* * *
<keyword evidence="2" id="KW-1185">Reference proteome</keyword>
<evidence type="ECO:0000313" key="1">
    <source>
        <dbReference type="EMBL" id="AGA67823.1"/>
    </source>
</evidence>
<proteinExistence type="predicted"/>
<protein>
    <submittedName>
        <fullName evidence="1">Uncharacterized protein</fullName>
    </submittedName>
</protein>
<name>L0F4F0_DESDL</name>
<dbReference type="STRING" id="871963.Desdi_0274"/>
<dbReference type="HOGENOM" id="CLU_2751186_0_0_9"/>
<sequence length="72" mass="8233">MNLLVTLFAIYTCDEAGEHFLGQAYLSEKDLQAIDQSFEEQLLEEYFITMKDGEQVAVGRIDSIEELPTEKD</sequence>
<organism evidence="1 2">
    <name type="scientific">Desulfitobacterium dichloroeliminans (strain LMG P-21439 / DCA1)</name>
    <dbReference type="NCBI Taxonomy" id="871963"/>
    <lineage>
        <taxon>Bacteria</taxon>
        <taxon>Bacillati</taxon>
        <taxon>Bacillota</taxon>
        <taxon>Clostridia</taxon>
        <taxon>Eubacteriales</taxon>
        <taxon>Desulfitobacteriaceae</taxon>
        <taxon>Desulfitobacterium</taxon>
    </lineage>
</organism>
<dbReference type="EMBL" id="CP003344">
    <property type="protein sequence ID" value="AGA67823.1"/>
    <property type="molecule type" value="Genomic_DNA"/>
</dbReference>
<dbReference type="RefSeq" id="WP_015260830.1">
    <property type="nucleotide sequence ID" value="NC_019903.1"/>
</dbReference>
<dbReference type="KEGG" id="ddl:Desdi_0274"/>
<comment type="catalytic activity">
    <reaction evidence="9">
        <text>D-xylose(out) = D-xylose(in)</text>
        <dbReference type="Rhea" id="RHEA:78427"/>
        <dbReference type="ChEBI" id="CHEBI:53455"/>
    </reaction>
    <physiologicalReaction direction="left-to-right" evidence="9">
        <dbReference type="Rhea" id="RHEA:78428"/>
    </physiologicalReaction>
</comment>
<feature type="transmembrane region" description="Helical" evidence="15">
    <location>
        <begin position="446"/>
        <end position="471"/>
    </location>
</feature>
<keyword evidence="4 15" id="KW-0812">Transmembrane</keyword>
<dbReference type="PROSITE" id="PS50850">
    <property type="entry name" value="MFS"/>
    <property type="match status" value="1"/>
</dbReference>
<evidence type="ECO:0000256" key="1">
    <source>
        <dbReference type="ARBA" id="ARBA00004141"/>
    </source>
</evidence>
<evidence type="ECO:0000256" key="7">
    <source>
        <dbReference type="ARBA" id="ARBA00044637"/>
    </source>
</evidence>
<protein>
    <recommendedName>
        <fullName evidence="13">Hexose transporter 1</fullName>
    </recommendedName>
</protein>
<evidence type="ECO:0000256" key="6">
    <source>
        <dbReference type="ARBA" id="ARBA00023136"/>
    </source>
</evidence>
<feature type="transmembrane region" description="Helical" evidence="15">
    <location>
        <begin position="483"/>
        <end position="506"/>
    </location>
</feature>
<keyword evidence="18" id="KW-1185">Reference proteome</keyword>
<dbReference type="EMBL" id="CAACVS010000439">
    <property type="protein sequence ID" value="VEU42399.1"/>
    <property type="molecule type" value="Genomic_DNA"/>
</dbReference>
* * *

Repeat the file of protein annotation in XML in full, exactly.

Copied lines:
<keyword evidence="2" id="KW-1185">Reference proteome</keyword>
<evidence type="ECO:0000313" key="1">
    <source>
        <dbReference type="EMBL" id="AGA67823.1"/>
    </source>
</evidence>
<proteinExistence type="predicted"/>
<protein>
    <submittedName>
        <fullName evidence="1">Uncharacterized protein</fullName>
    </submittedName>
</protein>
<name>L0F4F0_DESDL</name>
<dbReference type="STRING" id="871963.Desdi_0274"/>
<dbReference type="HOGENOM" id="CLU_2751186_0_0_9"/>
<sequence length="72" mass="8233">MNLLVTLFAIYTCDEAGEHFLGQAYLSEKDLQAIDQSFEEQLLEEYFITMKDGEQVAVGRIDSIEELPTEKD</sequence>
<organism evidence="1 2">
    <name type="scientific">Desulfitobacterium dichloroeliminans (strain LMG P-21439 / DCA1)</name>
    <dbReference type="NCBI Taxonomy" id="871963"/>
    <lineage>
        <taxon>Bacteria</taxon>
        <taxon>Bacillati</taxon>
        <taxon>Bacillota</taxon>
        <taxon>Clostridia</taxon>
        <taxon>Eubacteriales</taxon>
        <taxon>Desulfitobacteriaceae</taxon>
        <taxon>Desulfitobacterium</taxon>
    </lineage>
</organism>
<dbReference type="EMBL" id="CP003344">
    <property type="protein sequence ID" value="AGA67823.1"/>
    <property type="molecule type" value="Genomic_DNA"/>
</dbReference>
<dbReference type="RefSeq" id="WP_015260830.1">
    <property type="nucleotide sequence ID" value="NC_019903.1"/>
</dbReference>
<dbReference type="KEGG" id="ddl:Desdi_0274"/>
<comment type="catalytic activity">
    <reaction evidence="9">
        <text>D-xylose(out) = D-xylose(in)</text>
        <dbReference type="Rhea" id="RHEA:78427"/>
        <dbReference type="ChEBI" id="CHEBI:53455"/>
    </reaction>
    <physiologicalReaction direction="left-to-right" evidence="9">
        <dbReference type="Rhea" id="RHEA:78428"/>
    </physiologicalReaction>
</comment>
<feature type="transmembrane region" description="Helical" evidence="15">
    <location>
        <begin position="446"/>
        <end position="471"/>
    </location>
</feature>
<keyword evidence="4 15" id="KW-0812">Transmembrane</keyword>
<dbReference type="PROSITE" id="PS50850">
    <property type="entry name" value="MFS"/>
    <property type="match status" value="1"/>
</dbReference>
<evidence type="ECO:0000256" key="1">
    <source>
        <dbReference type="ARBA" id="ARBA00004141"/>
    </source>
</evidence>
<evidence type="ECO:0000256" key="7">
    <source>
        <dbReference type="ARBA" id="ARBA00044637"/>
    </source>
</evidence>
<protein>
    <recommendedName>
        <fullName evidence="13">Hexose transporter 1</fullName>
    </recommendedName>
</protein>
<evidence type="ECO:0000256" key="6">
    <source>
        <dbReference type="ARBA" id="ARBA00023136"/>
    </source>
</evidence>
<feature type="transmembrane region" description="Helical" evidence="15">
    <location>
        <begin position="483"/>
        <end position="506"/>
    </location>
</feature>
<keyword evidence="18" id="KW-1185">Reference proteome</keyword>
<dbReference type="EMBL" id="CAACVS010000439">
    <property type="protein sequence ID" value="VEU42399.1"/>
    <property type="molecule type" value="Genomic_DNA"/>
</dbReference>